It’s Christmas time in the city. We’re all running around town, searching for the perfect gifts, baking goodies for holiday gatherings, decorating trees and houses, attending parties and get togethers, checking off lists, and going crazy trying to squeeze it all in. Those are some of the things I was doing last week when I took a quick respite at Paradise Bakery.
I bought a warm bowl of soup and looked for a place to sit. As I was scanning the restaurant, I noticed an older woman with no one sitting around her even though the rest of the place was pretty full. I then noticed she was engaged in active conversation with (what appeared to be) herself. I considered this for a moment and then sat one table away from her. Perhaps it was the fact I was also alone, perhaps it was the fact I’m a slow eater and had time to process the whole thing, or perhaps it was all pre-ordained, but I noticed this woman. I noticed her beyond a passing glance and a quick judgment for talking to herself out loud.
I saw she had a picture sitting on the table of her and a man. They were sitting next to each other and they were smiling. I realized that this woman was having a conversation with the man in the photo. She would share things with him, pause for a response that only she heard, and then react with a laugh or a retort. She seemed to have a lot to catch up on. She talked about current events and a myriad of things and it was glaringly obvious that this woman wasn’t “crazy”. She was just very, very alone.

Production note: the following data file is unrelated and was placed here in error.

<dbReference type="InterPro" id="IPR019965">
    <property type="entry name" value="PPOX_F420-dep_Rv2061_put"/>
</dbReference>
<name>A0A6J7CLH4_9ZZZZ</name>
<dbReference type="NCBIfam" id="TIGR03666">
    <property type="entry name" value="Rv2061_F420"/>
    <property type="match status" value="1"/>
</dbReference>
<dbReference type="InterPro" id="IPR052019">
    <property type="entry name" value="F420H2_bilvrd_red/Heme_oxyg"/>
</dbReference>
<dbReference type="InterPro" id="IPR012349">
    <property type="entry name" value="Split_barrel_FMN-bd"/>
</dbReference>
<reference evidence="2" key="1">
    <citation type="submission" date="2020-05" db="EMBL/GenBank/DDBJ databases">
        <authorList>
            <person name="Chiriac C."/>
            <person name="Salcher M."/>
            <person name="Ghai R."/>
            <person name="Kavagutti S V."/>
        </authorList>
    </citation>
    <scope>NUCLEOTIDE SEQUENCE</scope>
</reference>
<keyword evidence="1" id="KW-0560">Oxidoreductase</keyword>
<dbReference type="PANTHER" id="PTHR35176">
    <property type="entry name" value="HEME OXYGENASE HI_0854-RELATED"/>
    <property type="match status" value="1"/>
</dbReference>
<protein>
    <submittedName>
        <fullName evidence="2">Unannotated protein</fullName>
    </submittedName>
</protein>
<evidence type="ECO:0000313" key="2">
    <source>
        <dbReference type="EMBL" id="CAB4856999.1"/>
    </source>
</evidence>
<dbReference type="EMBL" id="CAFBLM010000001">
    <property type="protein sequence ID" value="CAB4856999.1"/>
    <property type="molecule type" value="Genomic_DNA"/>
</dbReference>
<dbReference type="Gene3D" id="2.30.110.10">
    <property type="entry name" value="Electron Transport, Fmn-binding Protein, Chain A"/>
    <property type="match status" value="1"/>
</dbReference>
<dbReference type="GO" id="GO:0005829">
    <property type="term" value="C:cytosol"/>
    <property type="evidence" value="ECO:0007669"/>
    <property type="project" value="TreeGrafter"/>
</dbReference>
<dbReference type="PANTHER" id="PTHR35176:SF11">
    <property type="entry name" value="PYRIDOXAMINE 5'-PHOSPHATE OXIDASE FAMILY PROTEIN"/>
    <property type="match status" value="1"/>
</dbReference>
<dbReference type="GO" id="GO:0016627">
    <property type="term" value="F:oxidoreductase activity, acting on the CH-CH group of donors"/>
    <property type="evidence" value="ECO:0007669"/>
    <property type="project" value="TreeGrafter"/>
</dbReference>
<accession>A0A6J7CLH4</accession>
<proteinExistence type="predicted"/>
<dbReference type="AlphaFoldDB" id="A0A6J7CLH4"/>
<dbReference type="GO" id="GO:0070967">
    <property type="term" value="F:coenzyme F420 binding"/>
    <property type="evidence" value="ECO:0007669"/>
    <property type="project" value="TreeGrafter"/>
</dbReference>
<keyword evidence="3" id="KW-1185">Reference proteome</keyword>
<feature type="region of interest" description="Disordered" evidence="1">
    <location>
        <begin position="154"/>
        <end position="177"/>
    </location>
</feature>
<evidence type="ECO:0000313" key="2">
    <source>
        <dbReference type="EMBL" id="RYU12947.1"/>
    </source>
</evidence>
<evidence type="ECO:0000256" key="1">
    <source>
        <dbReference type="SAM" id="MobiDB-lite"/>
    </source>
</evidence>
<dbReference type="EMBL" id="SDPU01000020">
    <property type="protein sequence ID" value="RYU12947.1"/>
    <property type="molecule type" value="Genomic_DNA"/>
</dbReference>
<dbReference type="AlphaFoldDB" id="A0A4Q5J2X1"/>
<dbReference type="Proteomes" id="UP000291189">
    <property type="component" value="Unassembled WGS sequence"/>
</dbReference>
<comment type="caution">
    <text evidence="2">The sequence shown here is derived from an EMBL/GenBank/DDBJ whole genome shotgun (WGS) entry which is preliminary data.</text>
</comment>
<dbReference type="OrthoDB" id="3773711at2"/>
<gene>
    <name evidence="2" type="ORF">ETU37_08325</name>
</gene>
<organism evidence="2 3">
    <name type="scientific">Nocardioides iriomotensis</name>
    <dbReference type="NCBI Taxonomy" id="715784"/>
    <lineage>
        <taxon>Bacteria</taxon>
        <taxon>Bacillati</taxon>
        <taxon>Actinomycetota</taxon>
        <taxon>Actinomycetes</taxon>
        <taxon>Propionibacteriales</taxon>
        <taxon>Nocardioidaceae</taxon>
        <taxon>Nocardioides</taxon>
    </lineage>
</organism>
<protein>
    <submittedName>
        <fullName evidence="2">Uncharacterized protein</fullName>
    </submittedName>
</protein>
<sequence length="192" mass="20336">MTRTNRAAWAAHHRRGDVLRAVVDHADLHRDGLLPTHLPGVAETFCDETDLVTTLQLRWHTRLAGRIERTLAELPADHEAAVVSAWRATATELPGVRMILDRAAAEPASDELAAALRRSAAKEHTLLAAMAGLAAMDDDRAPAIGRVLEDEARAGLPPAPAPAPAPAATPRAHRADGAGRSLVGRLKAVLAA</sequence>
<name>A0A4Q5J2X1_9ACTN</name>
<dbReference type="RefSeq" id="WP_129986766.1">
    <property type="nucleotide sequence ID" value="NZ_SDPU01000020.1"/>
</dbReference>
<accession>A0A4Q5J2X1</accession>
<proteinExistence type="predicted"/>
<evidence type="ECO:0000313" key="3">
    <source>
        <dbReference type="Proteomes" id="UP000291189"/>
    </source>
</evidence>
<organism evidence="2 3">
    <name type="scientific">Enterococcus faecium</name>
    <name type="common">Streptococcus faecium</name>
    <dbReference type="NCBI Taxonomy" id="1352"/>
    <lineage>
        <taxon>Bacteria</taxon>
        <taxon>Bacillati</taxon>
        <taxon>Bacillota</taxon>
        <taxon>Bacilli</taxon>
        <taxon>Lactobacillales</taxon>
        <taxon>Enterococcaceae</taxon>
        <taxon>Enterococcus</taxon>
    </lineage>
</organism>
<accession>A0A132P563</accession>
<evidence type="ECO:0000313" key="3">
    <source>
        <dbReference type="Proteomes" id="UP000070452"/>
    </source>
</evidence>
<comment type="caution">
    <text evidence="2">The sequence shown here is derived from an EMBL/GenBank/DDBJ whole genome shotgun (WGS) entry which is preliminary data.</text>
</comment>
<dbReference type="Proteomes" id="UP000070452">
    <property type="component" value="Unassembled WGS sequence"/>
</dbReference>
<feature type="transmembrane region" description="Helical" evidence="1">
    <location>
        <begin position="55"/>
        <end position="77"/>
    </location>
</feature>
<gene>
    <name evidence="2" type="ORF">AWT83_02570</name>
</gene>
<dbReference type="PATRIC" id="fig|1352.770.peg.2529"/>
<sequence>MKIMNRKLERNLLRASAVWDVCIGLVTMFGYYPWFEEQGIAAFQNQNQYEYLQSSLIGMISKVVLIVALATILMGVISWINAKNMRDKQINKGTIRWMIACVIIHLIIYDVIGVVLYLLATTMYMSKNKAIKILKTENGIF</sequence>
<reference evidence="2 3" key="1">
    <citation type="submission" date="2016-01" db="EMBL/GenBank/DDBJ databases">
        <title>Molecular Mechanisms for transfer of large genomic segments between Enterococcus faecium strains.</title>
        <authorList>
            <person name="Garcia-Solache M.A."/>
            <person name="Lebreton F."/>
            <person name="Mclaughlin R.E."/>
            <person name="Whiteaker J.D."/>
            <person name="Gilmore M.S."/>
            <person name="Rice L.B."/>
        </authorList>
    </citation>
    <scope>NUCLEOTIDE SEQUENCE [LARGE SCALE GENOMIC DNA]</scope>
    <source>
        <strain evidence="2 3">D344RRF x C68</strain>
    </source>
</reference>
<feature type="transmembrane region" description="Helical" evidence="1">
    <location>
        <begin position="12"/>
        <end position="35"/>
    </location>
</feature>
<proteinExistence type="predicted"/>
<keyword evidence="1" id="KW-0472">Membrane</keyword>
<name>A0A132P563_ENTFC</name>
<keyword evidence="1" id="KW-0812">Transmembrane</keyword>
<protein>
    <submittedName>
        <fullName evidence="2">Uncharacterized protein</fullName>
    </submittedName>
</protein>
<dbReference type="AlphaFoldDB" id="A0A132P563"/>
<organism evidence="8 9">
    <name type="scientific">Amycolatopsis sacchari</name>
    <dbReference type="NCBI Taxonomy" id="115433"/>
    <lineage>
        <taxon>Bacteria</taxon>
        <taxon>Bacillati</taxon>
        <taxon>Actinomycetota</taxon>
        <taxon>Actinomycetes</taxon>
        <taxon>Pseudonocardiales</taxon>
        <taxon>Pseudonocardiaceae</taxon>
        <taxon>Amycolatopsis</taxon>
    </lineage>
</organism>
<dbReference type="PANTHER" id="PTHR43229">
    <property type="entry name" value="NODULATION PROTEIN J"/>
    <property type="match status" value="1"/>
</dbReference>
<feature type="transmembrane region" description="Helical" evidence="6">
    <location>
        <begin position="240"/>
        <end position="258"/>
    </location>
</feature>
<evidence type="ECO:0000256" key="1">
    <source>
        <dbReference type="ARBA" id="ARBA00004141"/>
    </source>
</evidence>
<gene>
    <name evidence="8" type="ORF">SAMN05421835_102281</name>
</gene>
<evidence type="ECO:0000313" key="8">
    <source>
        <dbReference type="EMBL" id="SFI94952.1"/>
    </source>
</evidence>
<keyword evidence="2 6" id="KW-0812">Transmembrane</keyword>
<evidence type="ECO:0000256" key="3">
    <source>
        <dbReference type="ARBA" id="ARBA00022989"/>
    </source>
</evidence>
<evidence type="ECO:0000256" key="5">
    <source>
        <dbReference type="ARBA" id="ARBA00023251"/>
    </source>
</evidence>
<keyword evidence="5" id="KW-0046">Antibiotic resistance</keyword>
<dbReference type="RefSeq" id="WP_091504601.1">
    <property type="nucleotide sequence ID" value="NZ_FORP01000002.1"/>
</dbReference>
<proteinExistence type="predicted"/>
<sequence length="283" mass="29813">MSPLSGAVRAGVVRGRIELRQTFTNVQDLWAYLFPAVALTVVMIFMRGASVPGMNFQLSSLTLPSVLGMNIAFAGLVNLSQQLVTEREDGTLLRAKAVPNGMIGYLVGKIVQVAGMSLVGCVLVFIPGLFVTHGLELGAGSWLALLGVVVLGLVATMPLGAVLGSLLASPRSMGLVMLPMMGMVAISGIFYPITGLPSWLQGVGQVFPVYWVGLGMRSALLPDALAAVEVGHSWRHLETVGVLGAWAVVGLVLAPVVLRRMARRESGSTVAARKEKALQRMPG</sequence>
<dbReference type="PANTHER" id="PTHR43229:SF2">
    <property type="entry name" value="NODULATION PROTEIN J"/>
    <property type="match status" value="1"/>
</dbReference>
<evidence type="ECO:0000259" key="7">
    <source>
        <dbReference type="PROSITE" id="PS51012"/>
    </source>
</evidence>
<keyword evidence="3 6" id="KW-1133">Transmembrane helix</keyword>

I felt nudged to approach her. I will admit I was a little nervous about it, but I decided to obey. So I finished my meal and walked up to her. The conversation went like this:
“Excuse me, ma’am. I’m so sorry to interrupt you, but I was wondering if I can ask you a question.”
“Yes”, she said.
“Did you lose your husband?”, I asked.
“He wasn’t my husband. He was a very dear friend”.
“It was four years ago. I miss him very much.”, she said.
“Can I just give you a hug?”, I asked.
“Yes.” She responded affirmatively with a smile and immediately stood to embrace me. We hugged and I embraced her for as long as I could.
She thanked me and I told her I would be praying for her. Then I left.
I have thought about her almost every day since then. She wasn’t sitting there with a husband, child, or some other relative. She wasn’t sitting with a friend reminiscing about their shared loss in the death of their friend. She was sitting with a framed picture on a table. She was alone.
Looking back, I wish I would have asked her more questions. I wish I would have sat down with her, bought us a cup of coffee, and asked her to share some stories with me about her friend. I wish I would have given her the gift of time and companionship. I think at the very least, The Lord knew she needed a hug and He sent me to do it.
During this hectic holiday season, my prayer is that we can all have a moment where we step outside ourselves and notice someone in need. Maybe it’s a material need, like a coat or shelter, maybe it’s an emotional need, maybe it’s physical. But, if you can, listen for that subtle nudge that tells you to act. Show the love of Jesus. As Linus says, “THAT’S what Christmas is all about, Charlie Brown!”
I pray that we take time to notice our brothers and sisters in the world and do something kind for someone else. It is a gift to your own heart and soul, as well.